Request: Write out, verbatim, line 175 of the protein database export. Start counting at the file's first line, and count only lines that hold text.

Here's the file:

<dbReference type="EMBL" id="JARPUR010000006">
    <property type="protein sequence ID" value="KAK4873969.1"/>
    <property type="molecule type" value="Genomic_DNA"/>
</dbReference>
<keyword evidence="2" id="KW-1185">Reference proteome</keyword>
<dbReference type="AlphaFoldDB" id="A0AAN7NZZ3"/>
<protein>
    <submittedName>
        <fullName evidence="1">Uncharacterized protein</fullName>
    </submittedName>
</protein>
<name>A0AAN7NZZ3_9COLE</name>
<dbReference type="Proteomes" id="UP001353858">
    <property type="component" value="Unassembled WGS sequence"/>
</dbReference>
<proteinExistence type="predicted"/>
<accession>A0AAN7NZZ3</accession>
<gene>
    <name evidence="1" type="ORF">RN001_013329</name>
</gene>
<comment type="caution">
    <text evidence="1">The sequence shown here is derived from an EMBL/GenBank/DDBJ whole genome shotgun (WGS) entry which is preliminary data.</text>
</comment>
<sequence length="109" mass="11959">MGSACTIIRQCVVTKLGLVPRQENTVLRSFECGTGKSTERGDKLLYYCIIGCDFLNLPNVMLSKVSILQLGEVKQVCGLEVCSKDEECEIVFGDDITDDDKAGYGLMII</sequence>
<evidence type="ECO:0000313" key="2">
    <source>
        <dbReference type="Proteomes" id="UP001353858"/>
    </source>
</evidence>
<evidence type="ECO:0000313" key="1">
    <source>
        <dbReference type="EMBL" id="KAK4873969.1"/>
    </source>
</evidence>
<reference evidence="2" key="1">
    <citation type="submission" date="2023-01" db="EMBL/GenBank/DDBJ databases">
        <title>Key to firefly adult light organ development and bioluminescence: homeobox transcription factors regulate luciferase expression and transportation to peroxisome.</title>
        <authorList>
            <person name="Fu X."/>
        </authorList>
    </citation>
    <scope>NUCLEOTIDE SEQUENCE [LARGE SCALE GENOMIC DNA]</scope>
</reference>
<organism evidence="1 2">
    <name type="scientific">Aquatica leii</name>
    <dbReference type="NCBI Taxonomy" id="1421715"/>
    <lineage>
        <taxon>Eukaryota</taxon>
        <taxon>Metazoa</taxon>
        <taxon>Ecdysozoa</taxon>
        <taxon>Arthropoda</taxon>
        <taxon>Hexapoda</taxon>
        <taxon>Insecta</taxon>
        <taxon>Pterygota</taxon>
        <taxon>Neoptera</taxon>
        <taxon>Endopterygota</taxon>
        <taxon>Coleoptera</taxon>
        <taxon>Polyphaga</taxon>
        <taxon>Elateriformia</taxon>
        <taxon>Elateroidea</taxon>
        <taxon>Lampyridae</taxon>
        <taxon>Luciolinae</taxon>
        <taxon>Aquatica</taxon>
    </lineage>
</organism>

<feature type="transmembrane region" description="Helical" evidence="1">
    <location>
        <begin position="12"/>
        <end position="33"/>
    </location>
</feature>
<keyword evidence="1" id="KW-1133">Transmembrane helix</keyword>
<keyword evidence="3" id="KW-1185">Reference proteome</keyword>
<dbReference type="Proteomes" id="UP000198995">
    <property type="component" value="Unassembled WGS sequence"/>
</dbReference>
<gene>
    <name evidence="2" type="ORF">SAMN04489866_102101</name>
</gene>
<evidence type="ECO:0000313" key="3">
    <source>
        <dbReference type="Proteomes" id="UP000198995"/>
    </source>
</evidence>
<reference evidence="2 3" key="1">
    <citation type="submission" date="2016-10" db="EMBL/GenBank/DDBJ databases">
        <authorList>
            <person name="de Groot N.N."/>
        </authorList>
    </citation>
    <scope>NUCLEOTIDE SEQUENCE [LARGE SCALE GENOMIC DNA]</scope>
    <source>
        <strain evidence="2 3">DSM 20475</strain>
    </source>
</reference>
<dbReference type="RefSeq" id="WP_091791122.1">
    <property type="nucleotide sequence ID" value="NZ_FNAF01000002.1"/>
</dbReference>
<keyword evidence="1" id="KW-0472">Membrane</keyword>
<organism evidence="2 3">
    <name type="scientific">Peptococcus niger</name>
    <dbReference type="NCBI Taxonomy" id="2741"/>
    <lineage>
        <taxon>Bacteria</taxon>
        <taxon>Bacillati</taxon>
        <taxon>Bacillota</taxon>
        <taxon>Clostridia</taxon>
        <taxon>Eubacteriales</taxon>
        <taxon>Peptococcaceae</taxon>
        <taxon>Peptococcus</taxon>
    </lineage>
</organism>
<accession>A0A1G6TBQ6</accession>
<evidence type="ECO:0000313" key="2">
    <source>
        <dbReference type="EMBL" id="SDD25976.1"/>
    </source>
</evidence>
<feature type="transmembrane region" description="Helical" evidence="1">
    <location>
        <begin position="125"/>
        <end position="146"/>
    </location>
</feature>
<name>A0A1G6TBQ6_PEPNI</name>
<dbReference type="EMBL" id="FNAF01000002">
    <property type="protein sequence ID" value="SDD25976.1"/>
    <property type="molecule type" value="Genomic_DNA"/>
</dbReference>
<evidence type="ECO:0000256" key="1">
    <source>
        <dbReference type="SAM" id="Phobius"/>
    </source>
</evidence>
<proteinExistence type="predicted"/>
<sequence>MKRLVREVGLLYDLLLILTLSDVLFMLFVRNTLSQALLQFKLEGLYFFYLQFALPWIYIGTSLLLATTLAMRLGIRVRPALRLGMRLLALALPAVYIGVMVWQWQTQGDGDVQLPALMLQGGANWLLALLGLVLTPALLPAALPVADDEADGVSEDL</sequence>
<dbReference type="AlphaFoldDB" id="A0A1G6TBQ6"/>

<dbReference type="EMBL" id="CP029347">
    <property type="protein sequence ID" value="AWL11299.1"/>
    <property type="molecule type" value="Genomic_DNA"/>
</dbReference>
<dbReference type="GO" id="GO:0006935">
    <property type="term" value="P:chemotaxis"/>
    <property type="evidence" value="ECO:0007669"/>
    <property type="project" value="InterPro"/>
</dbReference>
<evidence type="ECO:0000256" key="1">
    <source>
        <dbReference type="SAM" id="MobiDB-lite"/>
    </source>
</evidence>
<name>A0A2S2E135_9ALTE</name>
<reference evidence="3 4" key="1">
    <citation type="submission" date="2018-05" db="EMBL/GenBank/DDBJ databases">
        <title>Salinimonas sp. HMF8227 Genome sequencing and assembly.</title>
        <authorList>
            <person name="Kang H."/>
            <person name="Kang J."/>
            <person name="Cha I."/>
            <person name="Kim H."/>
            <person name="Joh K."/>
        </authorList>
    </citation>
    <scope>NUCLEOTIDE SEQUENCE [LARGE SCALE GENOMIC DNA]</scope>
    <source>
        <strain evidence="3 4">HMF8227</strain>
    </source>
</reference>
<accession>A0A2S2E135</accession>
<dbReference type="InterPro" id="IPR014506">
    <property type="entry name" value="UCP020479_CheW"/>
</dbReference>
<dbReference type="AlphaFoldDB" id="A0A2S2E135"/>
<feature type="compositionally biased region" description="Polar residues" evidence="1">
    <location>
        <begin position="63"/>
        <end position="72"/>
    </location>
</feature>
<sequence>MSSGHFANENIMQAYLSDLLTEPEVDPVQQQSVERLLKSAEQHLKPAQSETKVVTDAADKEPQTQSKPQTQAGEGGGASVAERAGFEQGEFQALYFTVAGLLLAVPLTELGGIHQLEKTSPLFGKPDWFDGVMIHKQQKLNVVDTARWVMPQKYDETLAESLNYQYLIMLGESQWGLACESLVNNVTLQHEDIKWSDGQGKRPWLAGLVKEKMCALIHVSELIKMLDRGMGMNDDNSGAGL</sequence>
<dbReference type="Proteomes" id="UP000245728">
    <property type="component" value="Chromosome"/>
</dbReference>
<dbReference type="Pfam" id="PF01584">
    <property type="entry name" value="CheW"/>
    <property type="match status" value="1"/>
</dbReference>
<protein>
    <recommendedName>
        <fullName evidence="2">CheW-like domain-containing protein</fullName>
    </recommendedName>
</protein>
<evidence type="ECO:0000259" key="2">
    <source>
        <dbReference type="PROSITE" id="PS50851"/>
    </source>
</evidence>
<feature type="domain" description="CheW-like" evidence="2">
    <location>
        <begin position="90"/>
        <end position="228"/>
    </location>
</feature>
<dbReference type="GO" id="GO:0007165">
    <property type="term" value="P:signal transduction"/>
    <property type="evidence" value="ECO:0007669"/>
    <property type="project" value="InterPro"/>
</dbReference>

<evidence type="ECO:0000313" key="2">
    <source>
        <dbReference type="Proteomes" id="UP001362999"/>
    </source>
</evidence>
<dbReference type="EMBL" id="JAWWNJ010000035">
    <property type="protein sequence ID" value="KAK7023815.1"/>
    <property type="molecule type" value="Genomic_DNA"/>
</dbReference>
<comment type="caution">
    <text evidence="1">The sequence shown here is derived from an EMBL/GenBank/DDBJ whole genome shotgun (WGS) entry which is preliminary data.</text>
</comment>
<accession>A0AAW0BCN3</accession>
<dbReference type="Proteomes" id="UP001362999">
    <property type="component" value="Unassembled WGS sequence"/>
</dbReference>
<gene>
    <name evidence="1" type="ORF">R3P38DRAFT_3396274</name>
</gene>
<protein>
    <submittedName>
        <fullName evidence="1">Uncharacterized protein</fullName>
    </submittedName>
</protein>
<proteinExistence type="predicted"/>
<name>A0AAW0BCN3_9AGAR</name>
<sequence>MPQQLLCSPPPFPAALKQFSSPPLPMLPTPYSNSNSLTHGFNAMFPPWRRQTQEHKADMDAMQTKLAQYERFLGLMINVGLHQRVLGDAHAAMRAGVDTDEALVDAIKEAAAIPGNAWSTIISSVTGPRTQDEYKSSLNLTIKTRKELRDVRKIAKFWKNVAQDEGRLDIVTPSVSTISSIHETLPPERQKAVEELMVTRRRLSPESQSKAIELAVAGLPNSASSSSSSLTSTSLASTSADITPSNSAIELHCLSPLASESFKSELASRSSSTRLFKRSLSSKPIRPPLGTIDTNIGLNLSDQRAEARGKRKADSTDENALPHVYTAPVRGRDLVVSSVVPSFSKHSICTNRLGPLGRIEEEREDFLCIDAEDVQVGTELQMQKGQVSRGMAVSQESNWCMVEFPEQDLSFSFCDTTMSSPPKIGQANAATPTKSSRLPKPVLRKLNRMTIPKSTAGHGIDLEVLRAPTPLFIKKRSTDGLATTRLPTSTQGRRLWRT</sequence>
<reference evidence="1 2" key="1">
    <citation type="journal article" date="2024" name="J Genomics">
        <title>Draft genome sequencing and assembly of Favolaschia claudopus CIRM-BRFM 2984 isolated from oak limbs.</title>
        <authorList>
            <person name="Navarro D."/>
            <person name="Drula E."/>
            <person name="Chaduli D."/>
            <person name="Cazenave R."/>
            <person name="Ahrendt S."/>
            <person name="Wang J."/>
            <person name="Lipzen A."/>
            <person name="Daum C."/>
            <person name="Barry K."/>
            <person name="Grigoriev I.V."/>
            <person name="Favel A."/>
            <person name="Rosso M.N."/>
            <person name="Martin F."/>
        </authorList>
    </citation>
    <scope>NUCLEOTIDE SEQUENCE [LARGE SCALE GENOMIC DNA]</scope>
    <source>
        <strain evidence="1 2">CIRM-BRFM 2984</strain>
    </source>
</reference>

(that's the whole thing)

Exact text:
    <location>